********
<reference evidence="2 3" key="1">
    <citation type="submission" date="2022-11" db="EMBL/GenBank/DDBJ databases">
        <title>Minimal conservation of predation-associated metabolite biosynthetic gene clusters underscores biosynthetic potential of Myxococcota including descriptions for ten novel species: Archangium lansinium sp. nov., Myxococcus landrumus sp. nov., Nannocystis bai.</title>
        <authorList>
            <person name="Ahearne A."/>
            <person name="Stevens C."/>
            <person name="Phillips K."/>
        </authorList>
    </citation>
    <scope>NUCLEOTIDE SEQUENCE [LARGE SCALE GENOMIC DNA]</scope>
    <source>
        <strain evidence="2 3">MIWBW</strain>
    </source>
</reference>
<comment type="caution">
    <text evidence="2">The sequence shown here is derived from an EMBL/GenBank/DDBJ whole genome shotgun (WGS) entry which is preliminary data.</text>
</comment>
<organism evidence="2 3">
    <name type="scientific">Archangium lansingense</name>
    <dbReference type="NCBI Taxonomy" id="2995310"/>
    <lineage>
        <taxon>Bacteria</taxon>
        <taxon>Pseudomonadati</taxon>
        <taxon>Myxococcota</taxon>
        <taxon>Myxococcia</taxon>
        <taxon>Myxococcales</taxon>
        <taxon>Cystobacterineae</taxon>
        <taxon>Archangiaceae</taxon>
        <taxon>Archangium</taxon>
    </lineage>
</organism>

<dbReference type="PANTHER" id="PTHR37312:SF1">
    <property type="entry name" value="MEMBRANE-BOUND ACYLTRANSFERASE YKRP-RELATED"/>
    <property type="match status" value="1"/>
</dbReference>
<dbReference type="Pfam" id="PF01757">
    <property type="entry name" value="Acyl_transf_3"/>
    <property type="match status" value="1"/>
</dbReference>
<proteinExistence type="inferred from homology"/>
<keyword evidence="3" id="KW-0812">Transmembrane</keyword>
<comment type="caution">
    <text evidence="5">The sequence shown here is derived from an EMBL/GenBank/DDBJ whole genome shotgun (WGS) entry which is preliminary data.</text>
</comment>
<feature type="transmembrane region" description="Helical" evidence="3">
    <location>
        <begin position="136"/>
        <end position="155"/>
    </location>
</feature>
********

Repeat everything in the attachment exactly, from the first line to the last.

<reference evidence="2 3" key="1">
    <citation type="submission" date="2022-11" db="EMBL/GenBank/DDBJ databases">
        <title>Minimal conservation of predation-associated metabolite biosynthetic gene clusters underscores biosynthetic potential of Myxococcota including descriptions for ten novel species: Archangium lansinium sp. nov., Myxococcus landrumus sp. nov., Nannocystis bai.</title>
        <authorList>
            <person name="Ahearne A."/>
            <person name="Stevens C."/>
            <person name="Phillips K."/>
        </authorList>
    </citation>
    <scope>NUCLEOTIDE SEQUENCE [LARGE SCALE GENOMIC DNA]</scope>
    <source>
        <strain evidence="2 3">MIWBW</strain>
    </source>
</reference>
<comment type="caution">
    <text evidence="2">The sequence shown here is derived from an EMBL/GenBank/DDBJ whole genome shotgun (WGS) entry which is preliminary data.</text>
</comment>
<organism evidence="2 3">
    <name type="scientific">Archangium lansingense</name>
    <dbReference type="NCBI Taxonomy" id="2995310"/>
    <lineage>
        <taxon>Bacteria</taxon>
        <taxon>Pseudomonadati</taxon>
        <taxon>Myxococcota</taxon>
        <taxon>Myxococcia</taxon>
        <taxon>Myxococcales</taxon>
        <taxon>Cystobacterineae</taxon>
        <taxon>Archangiaceae</taxon>
        <taxon>Archangium</taxon>
    </lineage>
</organism>

<dbReference type="PANTHER" id="PTHR37312:SF1">
    <property type="entry name" value="MEMBRANE-BOUND ACYLTRANSFERASE YKRP-RELATED"/>
    <property type="match status" value="1"/>
</dbReference>
<dbReference type="Pfam" id="PF01757">
    <property type="entry name" value="Acyl_transf_3"/>
    <property type="match status" value="1"/>
</dbReference>
<proteinExistence type="inferred from homology"/>
<keyword evidence="3" id="KW-0812">Transmembrane</keyword>
<comment type="caution">
    <text evidence="5">The sequence shown here is derived from an EMBL/GenBank/DDBJ whole genome shotgun (WGS) entry which is preliminary data.</text>
</comment>
<feature type="transmembrane region" description="Helical" evidence="3">
    <location>
        <begin position="136"/>
        <end position="155"/>
    </location>
</feature>